How the Grammy Awards Is Staying in Tune With the Times

CMO Evan Greene knows they are a changin’

If you were among the 25 million people who watched the Grammy Awards last month, you also watched Evan Greene's act. As CMO of the Recording Academy, Greene's responsibilities include all the PR and digital strategy for the legendary awards show.

But Greene's 12-year tenure coincides with the music business' most challenging period as downloads and record sales continue to slip, and it's now not unheard of for a musician's paycheck to come from a brand, not a record label. With the post-Grammy hoopla settling down, Greene found a few minutes to talk from his Santa Monica, Calif., office.

The Recording Academy is a year-round organization that just happens to have one of the biggest nights in TV. Is it difficult to get the public to pay attention to what the academy does the other 364 days?
The double-edged sword for us is that we have this globally iconic brand that's associated with a single TV event. And while clearly the Grammy telecast is music's biggest night, we are engaged with music fans on the other days. We're always introducing some kind of innovation into the conversation. We have 8 million engaged friends, fans and followers, and we make sure to have alignment across the social channels.

Last month's Grammy Awards had over 25 million tuning in, but viewership in the 18-49 demo was down 16 percent. Does that erosion worry you?
Well, it was actually 27 million and that gulf has shrunk when you account for current viewership patterns. But that being said, one of our biggest focuses these days is data measurement and analytics, and we know today's consumers consume content in far different ways. The question for us is how to create more amplification and drive more conversations among the millennial group. 

A "Grammy Moment" with Paul McCartney, Rihanna and Kanye | Grammy: Robyn Beck/AFP/Getty Images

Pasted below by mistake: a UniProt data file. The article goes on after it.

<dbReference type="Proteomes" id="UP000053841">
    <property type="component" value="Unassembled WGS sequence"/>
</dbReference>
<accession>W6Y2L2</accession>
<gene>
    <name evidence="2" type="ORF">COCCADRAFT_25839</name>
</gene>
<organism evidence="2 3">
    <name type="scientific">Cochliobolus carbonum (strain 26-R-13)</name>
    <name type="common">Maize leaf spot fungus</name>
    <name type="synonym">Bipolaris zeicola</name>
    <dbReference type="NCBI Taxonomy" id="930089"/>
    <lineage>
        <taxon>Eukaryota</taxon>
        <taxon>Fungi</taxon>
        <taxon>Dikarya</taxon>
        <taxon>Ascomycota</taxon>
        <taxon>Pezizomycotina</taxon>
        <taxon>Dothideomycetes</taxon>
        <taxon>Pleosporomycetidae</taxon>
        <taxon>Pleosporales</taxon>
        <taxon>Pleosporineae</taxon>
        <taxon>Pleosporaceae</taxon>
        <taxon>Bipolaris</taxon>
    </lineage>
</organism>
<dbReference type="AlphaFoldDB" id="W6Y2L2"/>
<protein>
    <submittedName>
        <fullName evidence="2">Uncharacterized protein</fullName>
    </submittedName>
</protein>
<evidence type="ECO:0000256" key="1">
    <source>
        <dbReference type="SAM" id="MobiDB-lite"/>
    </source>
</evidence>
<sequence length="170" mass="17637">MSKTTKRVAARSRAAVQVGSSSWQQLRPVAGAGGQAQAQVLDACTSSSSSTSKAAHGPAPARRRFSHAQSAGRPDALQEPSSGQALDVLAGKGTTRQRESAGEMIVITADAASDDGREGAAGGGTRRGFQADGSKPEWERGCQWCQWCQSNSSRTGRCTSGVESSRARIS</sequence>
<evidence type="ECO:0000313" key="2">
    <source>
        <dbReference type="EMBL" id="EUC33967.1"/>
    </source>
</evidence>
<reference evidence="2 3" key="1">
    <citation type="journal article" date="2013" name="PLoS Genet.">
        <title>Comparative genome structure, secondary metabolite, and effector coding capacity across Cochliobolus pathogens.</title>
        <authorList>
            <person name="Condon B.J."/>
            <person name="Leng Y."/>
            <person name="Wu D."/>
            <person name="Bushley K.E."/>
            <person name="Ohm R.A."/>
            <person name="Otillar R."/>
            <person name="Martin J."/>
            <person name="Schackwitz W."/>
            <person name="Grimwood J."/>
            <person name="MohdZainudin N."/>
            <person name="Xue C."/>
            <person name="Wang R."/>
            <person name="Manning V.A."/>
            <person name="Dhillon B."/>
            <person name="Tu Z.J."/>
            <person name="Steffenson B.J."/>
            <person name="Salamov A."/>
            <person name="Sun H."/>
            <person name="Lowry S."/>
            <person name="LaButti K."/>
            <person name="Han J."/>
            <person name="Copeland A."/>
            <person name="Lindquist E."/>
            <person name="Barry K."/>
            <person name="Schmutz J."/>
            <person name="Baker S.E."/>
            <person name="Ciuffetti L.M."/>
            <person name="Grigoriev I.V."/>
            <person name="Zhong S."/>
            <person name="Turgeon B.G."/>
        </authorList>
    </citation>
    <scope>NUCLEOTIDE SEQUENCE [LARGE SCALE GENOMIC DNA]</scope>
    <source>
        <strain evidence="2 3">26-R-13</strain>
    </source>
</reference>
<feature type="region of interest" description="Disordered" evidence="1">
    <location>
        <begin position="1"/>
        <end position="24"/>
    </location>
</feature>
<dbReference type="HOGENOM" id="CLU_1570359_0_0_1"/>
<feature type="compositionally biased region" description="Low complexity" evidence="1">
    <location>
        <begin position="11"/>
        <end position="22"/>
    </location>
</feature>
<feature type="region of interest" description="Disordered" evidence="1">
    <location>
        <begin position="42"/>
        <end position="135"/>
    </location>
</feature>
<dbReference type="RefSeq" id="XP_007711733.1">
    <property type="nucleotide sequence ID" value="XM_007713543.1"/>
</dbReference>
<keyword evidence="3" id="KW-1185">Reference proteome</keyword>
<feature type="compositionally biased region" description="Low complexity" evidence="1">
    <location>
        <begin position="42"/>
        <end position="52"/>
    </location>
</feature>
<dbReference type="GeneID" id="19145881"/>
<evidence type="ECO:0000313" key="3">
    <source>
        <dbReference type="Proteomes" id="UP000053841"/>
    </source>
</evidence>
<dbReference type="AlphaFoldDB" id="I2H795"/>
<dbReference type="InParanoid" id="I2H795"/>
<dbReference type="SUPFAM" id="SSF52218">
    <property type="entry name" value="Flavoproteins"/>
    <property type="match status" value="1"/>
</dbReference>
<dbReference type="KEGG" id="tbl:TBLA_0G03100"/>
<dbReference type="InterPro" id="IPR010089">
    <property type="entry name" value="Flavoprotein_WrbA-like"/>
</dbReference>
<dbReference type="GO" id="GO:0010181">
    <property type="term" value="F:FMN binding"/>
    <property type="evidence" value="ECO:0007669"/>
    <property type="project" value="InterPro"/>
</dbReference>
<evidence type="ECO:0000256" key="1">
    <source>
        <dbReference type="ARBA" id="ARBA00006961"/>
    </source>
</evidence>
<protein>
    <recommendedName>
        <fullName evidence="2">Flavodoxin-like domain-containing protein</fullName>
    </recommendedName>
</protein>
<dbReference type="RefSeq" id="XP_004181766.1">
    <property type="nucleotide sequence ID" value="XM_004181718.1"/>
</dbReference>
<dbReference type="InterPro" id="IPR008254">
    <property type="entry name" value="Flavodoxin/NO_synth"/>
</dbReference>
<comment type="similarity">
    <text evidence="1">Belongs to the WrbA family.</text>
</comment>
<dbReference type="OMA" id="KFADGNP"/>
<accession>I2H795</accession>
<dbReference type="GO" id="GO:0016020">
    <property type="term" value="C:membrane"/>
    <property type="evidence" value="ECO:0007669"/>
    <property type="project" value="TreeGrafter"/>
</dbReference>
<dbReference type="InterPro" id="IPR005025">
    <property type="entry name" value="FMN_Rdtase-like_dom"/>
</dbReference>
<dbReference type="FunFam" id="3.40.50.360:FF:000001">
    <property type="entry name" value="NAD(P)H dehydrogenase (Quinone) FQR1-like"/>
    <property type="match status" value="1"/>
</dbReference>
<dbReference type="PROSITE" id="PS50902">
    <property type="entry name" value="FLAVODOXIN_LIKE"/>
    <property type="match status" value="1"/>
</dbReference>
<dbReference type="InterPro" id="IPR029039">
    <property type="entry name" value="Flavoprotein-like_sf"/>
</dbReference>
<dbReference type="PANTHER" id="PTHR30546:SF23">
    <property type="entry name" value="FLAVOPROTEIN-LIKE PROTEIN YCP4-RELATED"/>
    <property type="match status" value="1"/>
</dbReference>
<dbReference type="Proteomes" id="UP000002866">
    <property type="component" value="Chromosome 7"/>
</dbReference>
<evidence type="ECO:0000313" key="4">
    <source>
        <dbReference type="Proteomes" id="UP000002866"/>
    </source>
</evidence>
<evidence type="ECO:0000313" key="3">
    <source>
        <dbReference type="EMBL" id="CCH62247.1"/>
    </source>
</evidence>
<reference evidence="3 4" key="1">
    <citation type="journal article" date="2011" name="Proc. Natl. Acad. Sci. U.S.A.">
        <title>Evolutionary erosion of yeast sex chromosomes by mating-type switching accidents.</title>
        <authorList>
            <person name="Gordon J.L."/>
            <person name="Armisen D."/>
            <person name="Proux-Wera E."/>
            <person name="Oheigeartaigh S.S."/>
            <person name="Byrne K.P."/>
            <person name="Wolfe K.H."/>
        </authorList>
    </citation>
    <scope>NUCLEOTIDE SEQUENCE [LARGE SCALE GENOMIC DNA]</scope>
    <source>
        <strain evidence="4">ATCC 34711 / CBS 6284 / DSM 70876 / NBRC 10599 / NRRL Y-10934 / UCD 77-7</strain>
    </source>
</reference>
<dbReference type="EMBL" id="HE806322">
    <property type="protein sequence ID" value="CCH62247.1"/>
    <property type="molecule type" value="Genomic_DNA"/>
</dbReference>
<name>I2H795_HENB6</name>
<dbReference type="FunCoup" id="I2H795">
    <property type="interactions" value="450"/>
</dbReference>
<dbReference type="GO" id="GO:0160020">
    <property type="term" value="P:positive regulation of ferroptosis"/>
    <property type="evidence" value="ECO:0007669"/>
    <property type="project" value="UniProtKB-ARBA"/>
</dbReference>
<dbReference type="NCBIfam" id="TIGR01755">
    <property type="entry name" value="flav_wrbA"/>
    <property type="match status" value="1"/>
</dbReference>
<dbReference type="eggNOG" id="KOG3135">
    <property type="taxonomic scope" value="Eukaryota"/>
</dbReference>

How has the reality of music and branding becoming intertwined change what you do?
I don't know that it's changed what our organization does, but I will say that, based on the shifting economics of the business, brands have proven to be valuable partners to artists. Brands are investing more heavily in getting artists' music out there.

Ellen DeGeneres' selfie at the 2014 Oscars was a branding coup for Samsung, and Oprah's Lego Oscar last month was nearly as good. Why haven't the Grammys embraced product placement?
What happened with the Oscars was one of those real lightning-in-a-bottle moments, and it's hard to plan something like that to go viral. It's hard to legislate something into becoming reality. We look at the Grammys as having the most prestigious moment in music, and to start integrating brands is a very slippery slope. Once we start, where do we stop?

The Grammy Awards has become famous for its "Grammy Moments," including this year's performance with Rihanna, Kanye West and Paul McCartney. How do you guys come up with these mashups, anyway?
Believe it or not, the show comes together about seven weeks out. We don't start planning the show until early December. Then we take a close look at the nominations and move very quickly to identify what we think will be the most compelling moments that nobody is expecting. The telecast appeals to a broad audience, and we came up with the idea of the moments to bridge the generation gap. If we can align a current global superstar with a legacy artist, we broaden the appeal overall. It makes the show that much more interesting, and shareable.

You're a busy guy. How much time out of an average day do you spend listening to music?
Well, it's always on in the background. There's always music playing through my computer and around the academy.

Do you remember the very first record that you bought when you were a kld?
I do remember it. My first record was Rush's Moving Pictures.